So, Did That Lindsay Lohan Movie Bomb?

Not really: straight-to-cable flick scores 2.1 million viewers—respectable, but far cry from what repeats of her old theatrical movies do

By Joal Ryan Jul 21, 2009 7:00 PMTags
Lindsay Lohan, Labor Pains PosterMillennium Films; Nu Image Films

Did you watch Lindsay Lohan's straight-to-cable movie? Do you know what sound Conan O'Brien hears every weeknight? And do you know why it wasn't an all-around lousy week for Burn Notice's Jeffrey Donovan?

The answers—and more questions—in the latest TV ratings quiz:

1. Who will Lindsay Lohan not soon be confused for? Harry Potter. The Lohan-led Labor Pains premiered before 2.1 million viewers, per the latest Nielsen rankings, about half of what ABC Family Channel scored the previous Sunday for an offering of Harry Potter and the Goblet of Fire.

2. Who else will Lohan not soon be confused for? Lindsay Lohan. The previous week's Disney Channel airing of 1998's The Parent Trap, featuring original-recipe Lohan, also scored twice as many viewers as Labor Pains.

3. So, did the movie bomb? Nah.

While it was by no means one of the hotter all-new cable offerings (it ranked in the 300s), Labor Pains did score a better-than-average prime-time audience for ABC Family, and per the network, was the week's top cable movie among coveted female demographic groups, meaning, yes, Lohan proved herself to be hipper than the seventysomething Angie Dickinson. (Um, Labor Pains and Dickinson's Mending Fences aside, it was a light week for new cable movies.) Still, if Lohan's chick-flick comedy had been a theatrical release, and every TV viewer had bought a multiplex ticket at the nationwide going average of $7.18, the movie would have grossed $15.1 million, which is more than any Lohan film has opened to since forever (read: post-Mean Girls).

4. If Conan O'Brien hears footsteps, is he paranoid? No, he's human. Since David Letterman started routinely outdrawing The Tonight Show, NBC has pointed to O'Brien's sway among among adults 18-49. But for the week of July 6-10, the latest weeklong, late-night stats available, Letterman trimmed O'Brien's advantage among the demographically desirable to about 38 percent, which is a lot, but a lot less than the triple-digit leads O'Brien was initially enjoying. Overall, per CBS, Letterman's Late Show beat Tonight by its widest total-viewer margin—3.7 million versus 2.8 million—in more than nine years, CBS said.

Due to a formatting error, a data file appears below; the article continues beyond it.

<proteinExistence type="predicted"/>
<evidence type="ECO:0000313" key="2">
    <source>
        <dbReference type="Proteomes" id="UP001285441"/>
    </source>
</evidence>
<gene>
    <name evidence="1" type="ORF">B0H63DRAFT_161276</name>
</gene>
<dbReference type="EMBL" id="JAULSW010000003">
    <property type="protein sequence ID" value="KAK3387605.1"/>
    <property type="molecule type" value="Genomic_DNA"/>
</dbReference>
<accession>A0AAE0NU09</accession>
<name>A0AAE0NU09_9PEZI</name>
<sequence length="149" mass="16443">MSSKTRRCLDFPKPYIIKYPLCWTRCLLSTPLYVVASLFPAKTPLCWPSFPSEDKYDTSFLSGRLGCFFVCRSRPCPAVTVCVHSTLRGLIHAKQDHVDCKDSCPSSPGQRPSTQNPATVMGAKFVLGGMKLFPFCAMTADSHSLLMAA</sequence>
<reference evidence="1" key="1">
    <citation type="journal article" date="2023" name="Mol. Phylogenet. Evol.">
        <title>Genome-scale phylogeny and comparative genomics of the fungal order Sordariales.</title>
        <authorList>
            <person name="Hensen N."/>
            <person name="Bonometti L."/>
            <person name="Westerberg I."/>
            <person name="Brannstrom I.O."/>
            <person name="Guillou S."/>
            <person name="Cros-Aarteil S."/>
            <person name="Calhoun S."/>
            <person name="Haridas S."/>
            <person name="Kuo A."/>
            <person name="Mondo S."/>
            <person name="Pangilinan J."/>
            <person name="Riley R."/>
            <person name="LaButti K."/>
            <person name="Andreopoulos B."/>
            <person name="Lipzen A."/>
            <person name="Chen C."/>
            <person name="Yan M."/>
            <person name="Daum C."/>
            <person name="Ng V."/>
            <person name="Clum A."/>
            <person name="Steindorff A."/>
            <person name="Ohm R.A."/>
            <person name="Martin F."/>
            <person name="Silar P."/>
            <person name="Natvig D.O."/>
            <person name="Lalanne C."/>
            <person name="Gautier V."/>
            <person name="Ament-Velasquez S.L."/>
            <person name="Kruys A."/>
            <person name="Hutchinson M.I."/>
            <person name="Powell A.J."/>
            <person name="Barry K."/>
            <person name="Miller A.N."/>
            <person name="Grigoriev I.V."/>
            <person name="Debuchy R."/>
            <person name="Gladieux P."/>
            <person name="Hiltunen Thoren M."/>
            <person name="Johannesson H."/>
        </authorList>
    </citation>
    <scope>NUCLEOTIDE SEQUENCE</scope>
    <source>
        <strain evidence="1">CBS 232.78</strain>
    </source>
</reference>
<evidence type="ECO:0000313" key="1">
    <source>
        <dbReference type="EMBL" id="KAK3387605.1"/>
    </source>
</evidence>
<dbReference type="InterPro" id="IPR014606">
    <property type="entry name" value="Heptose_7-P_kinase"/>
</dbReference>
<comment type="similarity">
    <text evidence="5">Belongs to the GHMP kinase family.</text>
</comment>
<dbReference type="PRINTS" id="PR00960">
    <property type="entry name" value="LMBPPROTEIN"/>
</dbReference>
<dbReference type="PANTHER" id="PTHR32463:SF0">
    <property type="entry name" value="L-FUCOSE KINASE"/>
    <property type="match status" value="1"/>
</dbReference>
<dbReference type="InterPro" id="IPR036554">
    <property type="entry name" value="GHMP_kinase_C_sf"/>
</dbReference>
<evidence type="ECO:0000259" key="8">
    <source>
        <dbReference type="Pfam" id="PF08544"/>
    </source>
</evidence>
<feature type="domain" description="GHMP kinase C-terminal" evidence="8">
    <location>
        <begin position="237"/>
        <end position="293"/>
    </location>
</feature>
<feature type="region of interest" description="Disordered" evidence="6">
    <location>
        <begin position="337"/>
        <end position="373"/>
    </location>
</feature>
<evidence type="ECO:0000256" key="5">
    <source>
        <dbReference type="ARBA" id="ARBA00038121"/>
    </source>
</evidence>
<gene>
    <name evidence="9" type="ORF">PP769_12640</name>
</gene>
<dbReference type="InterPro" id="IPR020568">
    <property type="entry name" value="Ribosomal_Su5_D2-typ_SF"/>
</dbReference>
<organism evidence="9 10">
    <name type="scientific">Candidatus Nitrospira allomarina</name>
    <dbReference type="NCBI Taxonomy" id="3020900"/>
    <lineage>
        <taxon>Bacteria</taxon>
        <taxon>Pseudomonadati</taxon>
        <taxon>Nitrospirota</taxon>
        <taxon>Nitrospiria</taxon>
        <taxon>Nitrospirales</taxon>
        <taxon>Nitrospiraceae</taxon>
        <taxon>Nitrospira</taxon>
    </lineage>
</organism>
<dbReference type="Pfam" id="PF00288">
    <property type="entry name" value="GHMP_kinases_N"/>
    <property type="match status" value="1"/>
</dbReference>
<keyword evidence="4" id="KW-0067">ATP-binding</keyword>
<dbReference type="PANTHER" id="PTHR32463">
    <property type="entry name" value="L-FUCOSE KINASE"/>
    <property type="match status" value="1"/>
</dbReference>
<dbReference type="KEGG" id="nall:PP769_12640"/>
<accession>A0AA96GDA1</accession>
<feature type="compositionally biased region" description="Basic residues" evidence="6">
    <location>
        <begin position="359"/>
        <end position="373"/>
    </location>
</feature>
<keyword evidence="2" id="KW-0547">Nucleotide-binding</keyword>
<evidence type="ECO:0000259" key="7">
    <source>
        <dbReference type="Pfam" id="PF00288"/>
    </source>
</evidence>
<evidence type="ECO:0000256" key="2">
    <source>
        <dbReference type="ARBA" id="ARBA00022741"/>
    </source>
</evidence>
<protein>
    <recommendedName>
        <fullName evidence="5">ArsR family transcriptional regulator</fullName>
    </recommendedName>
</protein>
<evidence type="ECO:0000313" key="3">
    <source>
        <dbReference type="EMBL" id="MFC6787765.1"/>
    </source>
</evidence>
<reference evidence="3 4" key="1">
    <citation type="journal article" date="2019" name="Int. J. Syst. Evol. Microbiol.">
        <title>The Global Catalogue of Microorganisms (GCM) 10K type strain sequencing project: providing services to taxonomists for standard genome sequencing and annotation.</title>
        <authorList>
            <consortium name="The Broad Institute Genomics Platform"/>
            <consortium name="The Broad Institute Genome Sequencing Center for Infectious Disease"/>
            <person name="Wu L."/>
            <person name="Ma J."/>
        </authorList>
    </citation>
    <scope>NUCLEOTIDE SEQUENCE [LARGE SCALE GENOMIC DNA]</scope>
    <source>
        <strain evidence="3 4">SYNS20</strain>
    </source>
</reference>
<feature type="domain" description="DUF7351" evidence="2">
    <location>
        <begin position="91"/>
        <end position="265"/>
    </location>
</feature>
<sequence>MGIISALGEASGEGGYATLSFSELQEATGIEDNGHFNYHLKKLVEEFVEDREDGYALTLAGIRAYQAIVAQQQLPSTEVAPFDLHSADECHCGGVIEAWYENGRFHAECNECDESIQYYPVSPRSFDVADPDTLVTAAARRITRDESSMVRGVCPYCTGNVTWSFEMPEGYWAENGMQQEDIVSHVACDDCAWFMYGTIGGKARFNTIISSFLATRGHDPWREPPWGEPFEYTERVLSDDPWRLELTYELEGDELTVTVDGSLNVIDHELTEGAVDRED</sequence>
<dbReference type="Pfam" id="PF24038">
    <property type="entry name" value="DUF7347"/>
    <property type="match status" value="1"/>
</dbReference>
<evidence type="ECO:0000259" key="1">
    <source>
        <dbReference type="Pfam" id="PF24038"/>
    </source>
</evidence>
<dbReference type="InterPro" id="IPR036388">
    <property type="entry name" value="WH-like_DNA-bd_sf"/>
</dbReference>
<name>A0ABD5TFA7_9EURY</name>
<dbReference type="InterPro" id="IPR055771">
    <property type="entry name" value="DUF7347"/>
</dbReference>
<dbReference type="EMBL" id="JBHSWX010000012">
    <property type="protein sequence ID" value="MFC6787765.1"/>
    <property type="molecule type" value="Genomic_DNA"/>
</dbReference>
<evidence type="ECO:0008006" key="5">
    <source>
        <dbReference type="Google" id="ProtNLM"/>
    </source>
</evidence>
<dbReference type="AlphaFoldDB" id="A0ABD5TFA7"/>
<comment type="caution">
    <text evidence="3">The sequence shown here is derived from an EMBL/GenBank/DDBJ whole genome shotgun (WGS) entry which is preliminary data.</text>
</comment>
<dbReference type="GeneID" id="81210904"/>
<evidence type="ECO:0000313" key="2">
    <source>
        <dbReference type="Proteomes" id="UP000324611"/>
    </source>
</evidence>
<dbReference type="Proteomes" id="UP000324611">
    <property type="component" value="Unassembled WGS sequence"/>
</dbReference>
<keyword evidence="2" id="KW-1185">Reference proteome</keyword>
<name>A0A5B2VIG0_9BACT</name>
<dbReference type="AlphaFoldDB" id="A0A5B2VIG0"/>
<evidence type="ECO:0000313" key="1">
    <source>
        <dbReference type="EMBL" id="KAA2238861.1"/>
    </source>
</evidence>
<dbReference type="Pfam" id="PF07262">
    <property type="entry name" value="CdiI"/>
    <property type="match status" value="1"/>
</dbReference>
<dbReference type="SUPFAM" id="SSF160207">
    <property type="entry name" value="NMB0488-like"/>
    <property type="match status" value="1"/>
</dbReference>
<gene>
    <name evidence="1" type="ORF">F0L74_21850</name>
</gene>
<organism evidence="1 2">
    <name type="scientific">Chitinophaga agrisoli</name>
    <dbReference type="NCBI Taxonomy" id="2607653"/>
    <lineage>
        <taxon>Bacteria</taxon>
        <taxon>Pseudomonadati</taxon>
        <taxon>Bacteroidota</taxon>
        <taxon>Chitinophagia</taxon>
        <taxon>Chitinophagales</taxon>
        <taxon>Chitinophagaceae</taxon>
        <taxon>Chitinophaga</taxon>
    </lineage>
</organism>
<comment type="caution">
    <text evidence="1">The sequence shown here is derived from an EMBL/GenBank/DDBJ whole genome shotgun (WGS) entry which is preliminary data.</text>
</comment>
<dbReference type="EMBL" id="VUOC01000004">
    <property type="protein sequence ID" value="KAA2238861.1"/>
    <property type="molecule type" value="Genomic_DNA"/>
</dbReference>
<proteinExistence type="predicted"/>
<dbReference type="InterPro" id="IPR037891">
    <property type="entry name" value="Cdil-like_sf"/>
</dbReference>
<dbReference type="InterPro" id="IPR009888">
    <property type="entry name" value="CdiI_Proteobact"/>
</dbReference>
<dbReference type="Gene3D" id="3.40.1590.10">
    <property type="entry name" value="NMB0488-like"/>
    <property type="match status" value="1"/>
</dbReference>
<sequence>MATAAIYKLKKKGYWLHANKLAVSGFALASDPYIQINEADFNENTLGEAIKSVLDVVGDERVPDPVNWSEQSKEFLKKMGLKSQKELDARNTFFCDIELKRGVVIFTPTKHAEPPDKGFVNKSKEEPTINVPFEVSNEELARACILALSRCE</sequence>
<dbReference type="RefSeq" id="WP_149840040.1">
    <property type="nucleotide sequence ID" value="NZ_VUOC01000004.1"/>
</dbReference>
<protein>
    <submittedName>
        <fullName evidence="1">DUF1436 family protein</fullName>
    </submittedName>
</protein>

5. What's the good news for the DUI-dinged Jeffrey Donovan? Burn Notice was cable's top drama series of the week, averaging a series-record 6.7 million.

6. What's more powerful than Hannah Montana, Wizards of Waverly Place or The Suite Life on Deck? All three shows combined. The Disney Channel stunt of crafting 90 minutes' worth of crossover episodes, dubbed Wizards on Deck With Hannah Montana, resulted in cable's No. 1 program, with 9.3 million viewers. Per the network, the event massed TV's biggest kids and tween audience since the Super Bowl.

7. Has President Barack Obama lost velocity off his fastball? Not judging by his performance at the MLB All-Star Game. Fox suggested that its improved numbers for the contest were the result of families gathering to watch the commander in chief throw out the first pitch. Overall, the game averaged 14.6 million, TV's single biggest audience of the week, and the most for a baseball all-star game since 2002. The home-run derby, as aired on ESPN, was pretty big, too—its 8.3 million viewers was the second-most for any cable show.

8. Is there such thing as an Emmy bounce in rerun-riddled summer? Sometimes, but it's just not very bouncy. Consider 30 Rock, which notched an Emmy-leading 22 nominations, posted its best 18-49 rating of beach season—and still wound up with only 3.3 million viewers for its "most-watched" repeat.


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